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State v. American-Hawaiian Steamship Co.

Decided: December 21, 1953.


The opinion of the court was delivered by Schettino, J.s.c.


[29 NJSuper Page 121] This opinion is applicable to a number of cases which have been argued together and

duplicates will be filed in all of those causes. For convenience, the opinion is captioned in one of the causes and the names of all counsel who participated in the briefing or argument are set forth above.

These proceedings are brought by the State of New Jersey for judgments compelling defendant corporations to deliver certain intangible property to the State Treasurer for protective custody pursuant to N.J.S. 2 A:37-29 et seq. Orders to show cause issued to defendant corporations who raise constitutional and other objections which are now here for decision.

Chapter 304 of the Laws of 1951, effective July 13, 1951, amended the prior escheat statute and added the additional method for escheat which is here involved. The earlier statute, N.J.S. 2 A:37-11 et seq. , provided for judgment of escheat without an intermediate custodial procedure. The provisions of the earlier statute, prior to the 1951 amendment, are summarized in State v. Standard Oil Co. , 5 N.J. 281 (1950), affirmed 341 U.S. 428, 71 S. Ct. 822, 95 L. Ed. 1078 (1951), wherein challenges to their validity were determined.

The pertinent provisions of the 1951 law, establishing the additional method for escheat, including the custodial provisions here involved, are these. N.J.S. 2 A:37-29 provides:

"In addition to the method provided for the escheat generally of personal property as defined in article 2 of this chapter, an alternate method may be employed in certain cases defined in this article 3. By this latter method the state may take into its protective custody property consisting of cash, dividends, interest or wages owed by any corporation organized or doing business under the laws of this state, belonging to any person remaining unknown, or whose whereabouts is unknown, or whose property remains unclaimed as defined herein for a period of 5 successive years; and after a period of protective custody has expired as herein prescribed, the state may proceed to escheat such property to itself."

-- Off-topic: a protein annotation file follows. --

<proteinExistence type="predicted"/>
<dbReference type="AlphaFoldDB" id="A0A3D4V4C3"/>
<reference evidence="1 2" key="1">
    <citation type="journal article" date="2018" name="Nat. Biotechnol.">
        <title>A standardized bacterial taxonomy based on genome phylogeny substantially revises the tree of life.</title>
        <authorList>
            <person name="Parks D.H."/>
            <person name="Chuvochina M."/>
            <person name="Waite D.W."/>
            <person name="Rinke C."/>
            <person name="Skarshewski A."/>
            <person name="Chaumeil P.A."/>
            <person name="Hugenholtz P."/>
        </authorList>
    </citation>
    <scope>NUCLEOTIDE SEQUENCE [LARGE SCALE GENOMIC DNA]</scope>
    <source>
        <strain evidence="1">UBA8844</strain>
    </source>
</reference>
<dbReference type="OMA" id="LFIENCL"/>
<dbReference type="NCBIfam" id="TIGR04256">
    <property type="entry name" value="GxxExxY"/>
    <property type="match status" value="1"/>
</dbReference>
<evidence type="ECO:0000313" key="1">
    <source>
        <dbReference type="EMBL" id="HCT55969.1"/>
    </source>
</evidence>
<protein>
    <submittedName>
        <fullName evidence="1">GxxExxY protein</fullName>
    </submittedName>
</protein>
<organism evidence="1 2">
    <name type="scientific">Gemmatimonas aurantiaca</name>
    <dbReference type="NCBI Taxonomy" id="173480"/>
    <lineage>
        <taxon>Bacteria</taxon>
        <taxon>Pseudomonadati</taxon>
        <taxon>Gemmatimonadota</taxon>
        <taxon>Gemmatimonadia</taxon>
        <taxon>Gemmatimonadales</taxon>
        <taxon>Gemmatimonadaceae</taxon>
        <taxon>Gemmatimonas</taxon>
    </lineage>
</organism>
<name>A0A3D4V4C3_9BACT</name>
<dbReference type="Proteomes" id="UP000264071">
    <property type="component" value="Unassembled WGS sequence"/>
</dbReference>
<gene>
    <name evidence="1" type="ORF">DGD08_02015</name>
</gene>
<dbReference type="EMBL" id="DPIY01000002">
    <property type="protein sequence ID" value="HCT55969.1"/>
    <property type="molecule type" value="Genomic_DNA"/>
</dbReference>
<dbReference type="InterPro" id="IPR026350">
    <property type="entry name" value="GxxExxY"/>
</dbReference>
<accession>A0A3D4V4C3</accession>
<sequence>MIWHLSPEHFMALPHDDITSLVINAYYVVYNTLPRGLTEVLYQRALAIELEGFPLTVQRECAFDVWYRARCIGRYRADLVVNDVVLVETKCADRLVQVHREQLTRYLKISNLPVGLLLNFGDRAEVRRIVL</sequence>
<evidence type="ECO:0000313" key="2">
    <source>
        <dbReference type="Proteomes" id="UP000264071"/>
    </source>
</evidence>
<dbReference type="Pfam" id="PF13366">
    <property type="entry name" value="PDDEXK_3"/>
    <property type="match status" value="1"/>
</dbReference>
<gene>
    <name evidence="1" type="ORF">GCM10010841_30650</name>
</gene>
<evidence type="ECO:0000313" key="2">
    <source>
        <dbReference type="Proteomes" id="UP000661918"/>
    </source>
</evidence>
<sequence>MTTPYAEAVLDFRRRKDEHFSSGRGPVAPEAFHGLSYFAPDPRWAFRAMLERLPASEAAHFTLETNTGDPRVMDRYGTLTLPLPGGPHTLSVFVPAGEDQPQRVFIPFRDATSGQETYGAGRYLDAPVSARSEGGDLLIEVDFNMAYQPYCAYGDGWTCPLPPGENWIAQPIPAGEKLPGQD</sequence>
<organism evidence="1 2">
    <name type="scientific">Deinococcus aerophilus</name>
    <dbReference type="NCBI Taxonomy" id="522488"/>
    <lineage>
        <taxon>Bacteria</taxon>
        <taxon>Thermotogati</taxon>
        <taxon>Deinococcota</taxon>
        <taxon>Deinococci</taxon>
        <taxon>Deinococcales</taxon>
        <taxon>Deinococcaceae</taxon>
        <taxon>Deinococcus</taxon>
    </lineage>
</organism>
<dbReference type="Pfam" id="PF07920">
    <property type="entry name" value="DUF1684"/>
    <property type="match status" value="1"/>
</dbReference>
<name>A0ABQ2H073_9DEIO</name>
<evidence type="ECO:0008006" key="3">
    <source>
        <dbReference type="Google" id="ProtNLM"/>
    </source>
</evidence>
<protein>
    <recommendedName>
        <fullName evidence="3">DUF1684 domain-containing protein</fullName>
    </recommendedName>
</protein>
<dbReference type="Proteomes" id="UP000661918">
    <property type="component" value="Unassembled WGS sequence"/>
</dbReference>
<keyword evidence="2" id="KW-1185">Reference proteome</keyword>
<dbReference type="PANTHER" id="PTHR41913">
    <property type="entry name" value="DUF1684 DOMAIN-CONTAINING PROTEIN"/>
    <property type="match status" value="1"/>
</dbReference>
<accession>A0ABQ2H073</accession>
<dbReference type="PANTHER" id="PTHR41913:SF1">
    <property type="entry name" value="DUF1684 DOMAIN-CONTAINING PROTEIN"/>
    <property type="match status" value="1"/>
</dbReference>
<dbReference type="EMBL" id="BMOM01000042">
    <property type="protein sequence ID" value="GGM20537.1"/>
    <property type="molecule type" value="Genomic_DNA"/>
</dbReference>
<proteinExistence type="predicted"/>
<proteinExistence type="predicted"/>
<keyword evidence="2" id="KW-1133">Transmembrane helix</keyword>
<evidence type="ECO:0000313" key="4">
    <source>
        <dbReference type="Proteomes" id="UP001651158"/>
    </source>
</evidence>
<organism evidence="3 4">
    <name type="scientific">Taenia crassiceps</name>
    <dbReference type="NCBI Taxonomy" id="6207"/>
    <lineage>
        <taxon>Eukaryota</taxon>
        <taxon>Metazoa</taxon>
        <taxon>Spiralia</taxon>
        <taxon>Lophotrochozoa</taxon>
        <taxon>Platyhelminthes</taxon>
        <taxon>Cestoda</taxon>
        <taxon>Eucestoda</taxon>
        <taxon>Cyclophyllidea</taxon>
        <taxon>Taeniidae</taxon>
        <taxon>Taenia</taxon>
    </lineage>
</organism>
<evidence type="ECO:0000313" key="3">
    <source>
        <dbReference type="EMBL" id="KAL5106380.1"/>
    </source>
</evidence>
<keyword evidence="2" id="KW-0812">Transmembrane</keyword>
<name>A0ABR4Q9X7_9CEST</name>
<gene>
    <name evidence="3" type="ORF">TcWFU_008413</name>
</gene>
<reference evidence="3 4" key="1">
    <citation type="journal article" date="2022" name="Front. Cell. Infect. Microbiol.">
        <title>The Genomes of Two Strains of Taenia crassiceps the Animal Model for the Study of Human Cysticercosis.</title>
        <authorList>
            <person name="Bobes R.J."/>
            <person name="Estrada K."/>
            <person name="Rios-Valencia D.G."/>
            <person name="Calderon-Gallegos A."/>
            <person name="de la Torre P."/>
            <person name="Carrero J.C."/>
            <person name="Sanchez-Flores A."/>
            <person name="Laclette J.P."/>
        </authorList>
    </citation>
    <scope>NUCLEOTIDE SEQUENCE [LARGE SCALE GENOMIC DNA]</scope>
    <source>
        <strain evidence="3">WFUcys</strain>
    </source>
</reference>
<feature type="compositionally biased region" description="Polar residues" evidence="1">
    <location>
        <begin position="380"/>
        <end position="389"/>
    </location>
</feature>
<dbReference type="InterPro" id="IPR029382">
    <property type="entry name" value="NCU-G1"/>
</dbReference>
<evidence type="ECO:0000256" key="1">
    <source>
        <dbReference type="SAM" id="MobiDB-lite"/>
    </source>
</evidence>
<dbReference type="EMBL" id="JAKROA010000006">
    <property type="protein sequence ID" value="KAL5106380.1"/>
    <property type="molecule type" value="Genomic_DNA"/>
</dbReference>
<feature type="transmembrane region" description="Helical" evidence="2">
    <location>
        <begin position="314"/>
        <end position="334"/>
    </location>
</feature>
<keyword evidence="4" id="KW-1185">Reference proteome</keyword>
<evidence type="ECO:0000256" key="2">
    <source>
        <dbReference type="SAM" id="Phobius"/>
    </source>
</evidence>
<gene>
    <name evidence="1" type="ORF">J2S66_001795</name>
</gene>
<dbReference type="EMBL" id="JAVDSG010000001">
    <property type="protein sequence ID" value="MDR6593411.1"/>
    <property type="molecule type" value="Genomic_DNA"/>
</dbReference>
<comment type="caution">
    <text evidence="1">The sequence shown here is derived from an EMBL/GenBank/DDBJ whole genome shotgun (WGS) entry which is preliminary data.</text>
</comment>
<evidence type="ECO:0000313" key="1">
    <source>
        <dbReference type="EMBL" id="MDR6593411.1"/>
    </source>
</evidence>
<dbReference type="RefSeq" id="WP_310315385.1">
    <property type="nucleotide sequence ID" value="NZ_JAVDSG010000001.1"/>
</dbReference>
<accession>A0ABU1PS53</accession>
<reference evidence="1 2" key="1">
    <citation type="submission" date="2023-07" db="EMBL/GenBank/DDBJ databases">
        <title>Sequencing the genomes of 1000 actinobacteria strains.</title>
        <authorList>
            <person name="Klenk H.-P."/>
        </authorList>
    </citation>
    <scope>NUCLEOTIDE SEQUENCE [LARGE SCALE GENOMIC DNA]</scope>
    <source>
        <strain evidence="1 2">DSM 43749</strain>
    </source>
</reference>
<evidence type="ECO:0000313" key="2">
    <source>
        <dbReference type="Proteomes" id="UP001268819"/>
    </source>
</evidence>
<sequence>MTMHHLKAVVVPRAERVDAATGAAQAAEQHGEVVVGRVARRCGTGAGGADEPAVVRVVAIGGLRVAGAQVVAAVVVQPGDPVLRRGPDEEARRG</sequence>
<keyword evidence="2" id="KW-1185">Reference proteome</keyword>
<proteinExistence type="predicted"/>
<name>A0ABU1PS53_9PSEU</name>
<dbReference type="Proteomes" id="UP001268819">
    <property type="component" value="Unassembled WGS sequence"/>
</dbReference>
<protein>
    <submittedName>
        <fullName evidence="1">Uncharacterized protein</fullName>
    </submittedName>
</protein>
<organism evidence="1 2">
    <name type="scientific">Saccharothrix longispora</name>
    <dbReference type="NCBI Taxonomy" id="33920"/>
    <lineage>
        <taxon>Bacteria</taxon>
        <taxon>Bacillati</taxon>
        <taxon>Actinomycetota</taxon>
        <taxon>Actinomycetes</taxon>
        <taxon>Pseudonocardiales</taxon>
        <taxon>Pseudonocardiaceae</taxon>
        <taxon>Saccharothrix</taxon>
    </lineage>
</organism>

Article 2 refers to the earlier statute mentioned above as amended, and article 3 is the article containing the alternate method.

N.J.S. 2 A:37-30 provides:

"Whenever a corporation organized under the laws of this state shall have custody or possession of, or shall have deposited with or given to an agent or trustee residing within or without the state custody or possession of, any moneys which are or shall be payable to any person as a dividend upon the capital stock, preferred or common, of the corporation, or as interest payable upon the corporation's bonds, indentures, notes or other formal instruments evidencing the indebtedness of the corporation, or any moneys payable as wages from the corporation to any person, and whenever any person or any corporation organized under the laws of any other state and authorized to do business in this state shall have custody or possession of any moneys payable by such person or corporation to any person as wages earned within this state, or of any moneys otherwise having a situs within this state, which moneys are payable to any one person in any of the categories above enumerated and the owner of, beneficial owner of, or person entitled to the same has been and remains unknown for the period of 5 successive years, or the whereabouts of such person has been and remains unknown for the period of 5 successive years, or such personal property has been and remains unclaimed for the period of 5 successive years, then the superior court may in a summary action brought in the name of the state of New Jersey by the attorney general or such attorney-at-law as he may designate, direct the corporation or other person aforesaid to deliver such moneys to the state treasurer for safekeeping."

N.J.S. 2 A:37-31 provides:

"Upon the entry of the judgment in the action, a copy of the judgment shall be served upon the corporation, or other person aforesaid, who shall forthwith deliver the said moneys to the state treasurer, together with a list of the individual amounts, the names, if known to the corporation or other person aforesaid, of the owners or beneficial owners of, or persons entitled to, such moneys, the last-known address of such persons, and any other information he may have relating to the last-known address of any person having an interest in, together with any other information relating to, such personal property or the whereabouts of such owner."

N.J.S. 2 A:37-32 provides: